Why Adults Still Sleep With Cuddly Toys

Whether you call them stuffed toys, cuddly toys or even plain old teddy bears, most of us associate the soft animal companions we used to go to bed with as children with exactly that; being children. There’s no written rule anywhere, but the general consensus at some point between being a child and becoming an adolescent, our cuddly friends should either be given away or go into storage, because we’re growing up and we no longer need them.

That isn’t necessarily the case.

Many of you reading this will still have at least one stuffed toy on your bed. Some of them might even have several. Don’t mention it to anybody because you think it’s weird. You hide them when other people are coming to your home. You no longer have to do that; chances are, whoever your guest is has a secret cuddly toy of their own. The most recent survey data available tells us that about half of all adult Americans still own a stuffed toy, and most of the people who responded positively to the question also go to sleep with their stuffed toy by their side.

We’ll get into the whys and wherefores in a moment, but if you take a second to think about it, the fact that adults are still fascinated by stuffed toys should already have been evident to everybody. We only have to look at the worst of entertainment; both interactive entertainment and movie entertainment; for evidence of that. Take a look at the phenomenal success of the ‘Ted’ movies, for example. The first was a massive box office hit, which made a sequel an inevitability. There’s even talk of a third film in the series, such was the size of the audience the two movies so far found.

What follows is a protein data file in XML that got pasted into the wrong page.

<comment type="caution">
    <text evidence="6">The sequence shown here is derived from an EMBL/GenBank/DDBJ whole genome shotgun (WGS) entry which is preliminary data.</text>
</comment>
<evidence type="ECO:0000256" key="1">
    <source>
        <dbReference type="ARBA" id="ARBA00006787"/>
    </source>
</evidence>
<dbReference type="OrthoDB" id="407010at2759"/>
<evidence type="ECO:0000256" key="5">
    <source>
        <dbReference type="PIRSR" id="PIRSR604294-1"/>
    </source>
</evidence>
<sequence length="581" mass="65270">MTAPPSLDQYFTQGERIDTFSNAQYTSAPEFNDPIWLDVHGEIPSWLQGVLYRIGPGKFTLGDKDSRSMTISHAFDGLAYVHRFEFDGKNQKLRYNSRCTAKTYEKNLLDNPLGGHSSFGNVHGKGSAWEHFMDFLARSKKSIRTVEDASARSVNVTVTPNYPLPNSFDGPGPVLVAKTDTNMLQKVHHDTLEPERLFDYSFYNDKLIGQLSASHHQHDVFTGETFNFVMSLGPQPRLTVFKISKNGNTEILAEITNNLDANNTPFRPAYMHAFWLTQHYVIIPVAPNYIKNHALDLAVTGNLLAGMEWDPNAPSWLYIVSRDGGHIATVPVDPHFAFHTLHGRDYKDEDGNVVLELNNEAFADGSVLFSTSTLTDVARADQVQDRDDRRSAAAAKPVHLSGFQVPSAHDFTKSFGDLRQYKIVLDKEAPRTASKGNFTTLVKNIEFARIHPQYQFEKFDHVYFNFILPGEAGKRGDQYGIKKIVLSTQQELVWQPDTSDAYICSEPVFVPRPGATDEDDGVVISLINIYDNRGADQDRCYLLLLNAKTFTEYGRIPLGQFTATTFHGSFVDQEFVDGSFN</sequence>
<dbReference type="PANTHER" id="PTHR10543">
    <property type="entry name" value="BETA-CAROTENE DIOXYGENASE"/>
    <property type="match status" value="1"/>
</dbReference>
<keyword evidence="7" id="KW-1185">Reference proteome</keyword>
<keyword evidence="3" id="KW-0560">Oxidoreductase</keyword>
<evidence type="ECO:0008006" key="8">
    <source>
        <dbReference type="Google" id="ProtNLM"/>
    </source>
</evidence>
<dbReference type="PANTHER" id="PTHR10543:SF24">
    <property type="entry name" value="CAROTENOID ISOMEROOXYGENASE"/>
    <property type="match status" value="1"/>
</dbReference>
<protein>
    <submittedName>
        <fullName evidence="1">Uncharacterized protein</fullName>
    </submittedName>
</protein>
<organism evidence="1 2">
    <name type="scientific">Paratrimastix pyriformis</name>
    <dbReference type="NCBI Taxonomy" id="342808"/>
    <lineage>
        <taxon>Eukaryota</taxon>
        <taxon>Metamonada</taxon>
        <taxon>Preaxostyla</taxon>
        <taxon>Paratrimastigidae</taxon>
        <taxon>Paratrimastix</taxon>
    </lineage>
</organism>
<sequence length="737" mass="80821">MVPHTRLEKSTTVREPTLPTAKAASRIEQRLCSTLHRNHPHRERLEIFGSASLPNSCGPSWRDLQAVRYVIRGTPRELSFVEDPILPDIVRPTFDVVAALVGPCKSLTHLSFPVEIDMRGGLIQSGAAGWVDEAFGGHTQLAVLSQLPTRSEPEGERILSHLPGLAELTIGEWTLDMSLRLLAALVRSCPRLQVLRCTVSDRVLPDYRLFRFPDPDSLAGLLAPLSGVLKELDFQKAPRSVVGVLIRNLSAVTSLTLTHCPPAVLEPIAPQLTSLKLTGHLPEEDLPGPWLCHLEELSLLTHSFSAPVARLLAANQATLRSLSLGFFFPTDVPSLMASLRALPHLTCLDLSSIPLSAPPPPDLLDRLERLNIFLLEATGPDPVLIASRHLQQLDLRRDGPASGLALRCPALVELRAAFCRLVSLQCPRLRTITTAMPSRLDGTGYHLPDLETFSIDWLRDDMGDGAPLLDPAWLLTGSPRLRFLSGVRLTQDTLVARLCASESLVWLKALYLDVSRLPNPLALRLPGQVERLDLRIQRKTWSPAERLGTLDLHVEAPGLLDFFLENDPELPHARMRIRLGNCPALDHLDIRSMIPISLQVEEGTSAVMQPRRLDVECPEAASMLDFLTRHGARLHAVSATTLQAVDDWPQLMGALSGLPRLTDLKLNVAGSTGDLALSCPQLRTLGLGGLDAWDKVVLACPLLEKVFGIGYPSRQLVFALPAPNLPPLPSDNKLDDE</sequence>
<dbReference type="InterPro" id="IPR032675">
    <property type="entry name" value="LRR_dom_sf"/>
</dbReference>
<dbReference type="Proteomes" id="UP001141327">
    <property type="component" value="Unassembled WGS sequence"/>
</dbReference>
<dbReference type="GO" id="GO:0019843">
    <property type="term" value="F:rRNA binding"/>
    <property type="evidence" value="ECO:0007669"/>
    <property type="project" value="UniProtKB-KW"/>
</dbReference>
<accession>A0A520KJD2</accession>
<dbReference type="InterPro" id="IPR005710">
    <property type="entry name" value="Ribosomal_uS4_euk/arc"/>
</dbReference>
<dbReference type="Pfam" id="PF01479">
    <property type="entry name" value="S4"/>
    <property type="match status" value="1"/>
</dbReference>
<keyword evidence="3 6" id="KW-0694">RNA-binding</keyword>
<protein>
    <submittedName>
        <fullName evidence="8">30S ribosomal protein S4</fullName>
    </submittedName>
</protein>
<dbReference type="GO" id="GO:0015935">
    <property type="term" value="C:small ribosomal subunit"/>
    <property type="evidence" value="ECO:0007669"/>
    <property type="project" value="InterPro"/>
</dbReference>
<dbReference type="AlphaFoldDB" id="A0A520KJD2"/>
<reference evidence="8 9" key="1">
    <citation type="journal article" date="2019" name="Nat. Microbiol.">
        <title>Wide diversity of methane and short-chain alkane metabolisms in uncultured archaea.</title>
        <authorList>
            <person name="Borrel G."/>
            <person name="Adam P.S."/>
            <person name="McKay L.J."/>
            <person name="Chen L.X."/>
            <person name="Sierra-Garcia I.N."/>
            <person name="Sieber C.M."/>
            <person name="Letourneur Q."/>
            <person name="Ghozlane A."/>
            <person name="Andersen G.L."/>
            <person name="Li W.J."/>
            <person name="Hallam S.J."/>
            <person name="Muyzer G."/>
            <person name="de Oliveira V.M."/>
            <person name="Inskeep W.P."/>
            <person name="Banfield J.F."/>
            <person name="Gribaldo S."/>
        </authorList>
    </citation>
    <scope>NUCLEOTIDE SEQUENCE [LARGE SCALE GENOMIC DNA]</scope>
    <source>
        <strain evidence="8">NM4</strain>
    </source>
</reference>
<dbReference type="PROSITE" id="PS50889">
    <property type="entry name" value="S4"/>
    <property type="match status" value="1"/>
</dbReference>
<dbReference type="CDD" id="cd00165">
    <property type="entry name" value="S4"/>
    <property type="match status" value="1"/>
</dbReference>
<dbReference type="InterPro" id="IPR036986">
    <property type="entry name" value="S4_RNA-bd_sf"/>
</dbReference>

If you’re unfamiliar with the concept, they’re stories about a boy who wished his teddy bear would come to life. It did, and it still lives with him thirty years later. It’s become a little weary and cynical in that time, just as its owner has, but it’s still a film about the relationship between a man and his childhood toy!

The second example comes from the world of gaming and gambling, which as we know is an activity restricted to adults. Since the internet allowed old-fashioned slot machines to go digital and become online slots, developers have been experimenting with different themes to appeal to different audiences. You can play slot games based on your favorite sport, your favorite movie or even your favorite period of history.

It might, therefore, surprise you to find out that one of the most popular online slots of all time is Fluffy Favourites, which is completely based on the adventures of an adorable gang of stuffed toys. The slot is intentionally designed to be colorful and playful, tapping into our sense of nostalgia while offering a great slot gaming experience. If there wasn’t an audience for it, Fluffy Favourites doesn’t exist. Given that it does exist, then we have to assume there are plenty of people out there who still love stuffed toys well into adulthood.

So why don’t we grow out of it? We grow out of every other aspect of childhood; we no longer run around playing tag or kiss-chase, and we don’t have sleepovers anymore, so what makes the idea of owning a teddy bear any different? The answer is probably that we form an emotional attachment with them. There’s some scientific evidence that says in the Western world, children fixate and develop bonds with cuddly toys because we’re separated from our parents and put into our own beds too early.